Saturday, May 24, 2008

Monaco Grand Prix - The ONE to Win

As the 55th Monaco Grand Prix gets under way, Rosberg is primed to snatch the crown jewel

Set on the narrow, twisting streets of Monte Carlo, on the coast of the French Riviera, the Monaco Grand Prix is the most recognised motor race in the world.
No wonder, then, that it's often referred to as "the jewel of the Formula 1 crown". And with outsiders standing a good chance, don't be surprised if we see a new prince of Monaco crowned here on Sunday, at the race's 55th edition.
The Monaco Grand Prix is the oldest street circuit in Formula 1 and one of the traditional races on the calendar. Save a four-year break from 1951 to 1954, it has played host each year since the start of the world championship in 1950.
There have been street circuits in the United States, France, Switzerland, Spain and Adelaide, but none have endured as Monaco's has.
Up until this season, which sees the addition of the Valencia and Singapore races to the calendar, Monaco was Formula 1's only street circuit for 12 years.
The 3.3km Monte Carlo track is one of the most challenging stops on the calendar.
Since the first Grand Prix in 1950, the street circuit has not changed much to accommodate the bigger and faster modern Formula 1 car.
With overtaking virtually impossible there, getting pole position is of paramount importance. He who starts the 78-lap race in front almost always takes the chequered flag.
All drivers look forward to the race in the glamourous principality as the formbook usually goes out the window there.
In 1996, Olivier Panis took the chequered flag in a lowly Ligier, in a race interrupted by intermittent rain.
The big boys didn't finish, only four cars crossed the finishing line.
Rain is always a factor at Monte Carlo at this time of the year and predictions are for a rainy weekend.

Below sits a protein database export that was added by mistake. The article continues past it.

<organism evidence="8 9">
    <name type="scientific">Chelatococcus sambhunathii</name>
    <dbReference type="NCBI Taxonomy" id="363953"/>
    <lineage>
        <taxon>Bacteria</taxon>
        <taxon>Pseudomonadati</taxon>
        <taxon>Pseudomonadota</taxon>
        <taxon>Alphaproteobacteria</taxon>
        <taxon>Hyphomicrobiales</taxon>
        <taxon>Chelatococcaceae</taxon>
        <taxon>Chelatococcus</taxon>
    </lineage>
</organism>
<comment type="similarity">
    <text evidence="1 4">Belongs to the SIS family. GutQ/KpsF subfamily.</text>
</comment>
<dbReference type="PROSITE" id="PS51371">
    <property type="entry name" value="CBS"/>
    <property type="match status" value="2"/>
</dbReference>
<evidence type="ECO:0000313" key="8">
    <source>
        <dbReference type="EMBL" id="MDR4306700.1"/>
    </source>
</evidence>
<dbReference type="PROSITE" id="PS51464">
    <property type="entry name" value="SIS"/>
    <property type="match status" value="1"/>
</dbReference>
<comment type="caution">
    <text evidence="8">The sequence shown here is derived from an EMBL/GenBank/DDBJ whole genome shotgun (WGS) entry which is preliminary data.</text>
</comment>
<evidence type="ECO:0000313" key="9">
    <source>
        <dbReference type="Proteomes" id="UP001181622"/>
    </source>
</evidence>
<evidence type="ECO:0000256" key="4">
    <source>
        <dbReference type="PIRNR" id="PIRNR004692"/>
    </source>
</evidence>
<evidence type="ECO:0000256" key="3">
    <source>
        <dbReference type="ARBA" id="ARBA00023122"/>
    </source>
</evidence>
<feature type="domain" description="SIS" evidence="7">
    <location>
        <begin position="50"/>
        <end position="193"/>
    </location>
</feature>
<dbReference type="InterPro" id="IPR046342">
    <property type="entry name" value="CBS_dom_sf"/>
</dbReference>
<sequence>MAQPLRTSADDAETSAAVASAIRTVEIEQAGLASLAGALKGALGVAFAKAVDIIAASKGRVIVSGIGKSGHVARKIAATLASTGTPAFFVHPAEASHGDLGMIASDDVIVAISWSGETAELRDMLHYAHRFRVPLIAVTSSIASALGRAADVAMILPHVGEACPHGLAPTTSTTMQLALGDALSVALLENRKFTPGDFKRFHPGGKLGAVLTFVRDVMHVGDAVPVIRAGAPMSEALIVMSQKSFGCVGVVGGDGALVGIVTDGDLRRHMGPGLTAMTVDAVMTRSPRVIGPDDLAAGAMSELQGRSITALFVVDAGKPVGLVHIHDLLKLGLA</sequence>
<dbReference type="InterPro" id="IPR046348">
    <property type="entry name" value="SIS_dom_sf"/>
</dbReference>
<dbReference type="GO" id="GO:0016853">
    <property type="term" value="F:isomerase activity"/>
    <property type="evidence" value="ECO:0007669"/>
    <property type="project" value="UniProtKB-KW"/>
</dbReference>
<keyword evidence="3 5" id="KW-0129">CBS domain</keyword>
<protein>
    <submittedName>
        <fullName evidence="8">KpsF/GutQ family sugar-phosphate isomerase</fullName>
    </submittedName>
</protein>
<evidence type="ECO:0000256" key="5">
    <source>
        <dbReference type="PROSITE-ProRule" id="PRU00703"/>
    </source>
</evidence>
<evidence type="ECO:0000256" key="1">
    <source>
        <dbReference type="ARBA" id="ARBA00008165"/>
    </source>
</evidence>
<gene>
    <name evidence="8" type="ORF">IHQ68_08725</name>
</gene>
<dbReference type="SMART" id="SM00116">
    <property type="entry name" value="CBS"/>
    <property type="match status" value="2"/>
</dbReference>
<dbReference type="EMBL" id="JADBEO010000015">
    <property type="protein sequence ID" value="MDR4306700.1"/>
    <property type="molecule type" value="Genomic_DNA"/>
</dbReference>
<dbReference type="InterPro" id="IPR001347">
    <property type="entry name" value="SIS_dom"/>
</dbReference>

So while championship leaders Ferrari, BMW-Sauber and McLaren-Mercedes are tagged as favourites on current form to take top billing this Sunday, I'm not going to count out the rest of the field. Qualifying on Saturday for a front row place on race day is everything and my bet is that Williams' Nico Rosberg is good for a big surprise.
It will be the British team's 600th Grand Prix and Rosberg will be pumped up to add more meaning to that milestone with a win for one of the oldest sides in Formula 1.
At Thursday's practice the 22-year-old was the only outsider to feature in the top five, ending the session behind McLaren's Lewis Hamilton, but ahead of Ferrari's Kimi Raikkonen and Felipe Massa, and Heikki Kovalainen in the other McLaren.
Rosberg, whose father is 1983 world champion Keke of Finland, made his Formula 1 debut in 2006 after winning the GP2 series the year before.
He quickly showed his pedigree with Williams at the opening round in Bahrain by becoming the youngest driver in history to record the fastest lap in a race. That achievement was all the more remarkable as his Williams ride was lagging far behind championship contenders Ferrari, McLaren and 2005 champions Renault.
Last year, Rosberg was the centre of attention when he became the top contender to replace two-time world champion Fernando Alonso at McLaren after the Spaniard left the team in the wake of an acrimonious relationship.
Only the influence of the legendary team principal Frank Williams persuaded Rosberg to continue honing his talents with the Williams team.
Rosberg, who was born in Germany, started the 2008 season well enough with a third-place finish at the Australian Grand Prix behind winner Hamilton and BMW's Nick Heidfeld, and then came in eighth at the Bahrain and Turkish races.
To be sure, the Williams car is still nowhere near fighting for the world championship like its predecessors did in the 1980s and '90s.
But if Rosberg's performance on Thursday is anything to go by, and if his good form continues in qualifying this Saturday, then anything is possible.
Clinching pole will be the first step and then it will be left to his engineers to map out a competitive tyre and pitstop strategy to keep him in front.
A win at Monaco would also put Rosberg in an elite class of drivers who've conquered the mean streets of Monte Carlo, a group that includes the legendary Juan Manuel Fangio, Ayrton Senna, Jackie Stewart, Stirling Moss and Michael Schumacher.
That should be an even bigger incentive for Rosberg.

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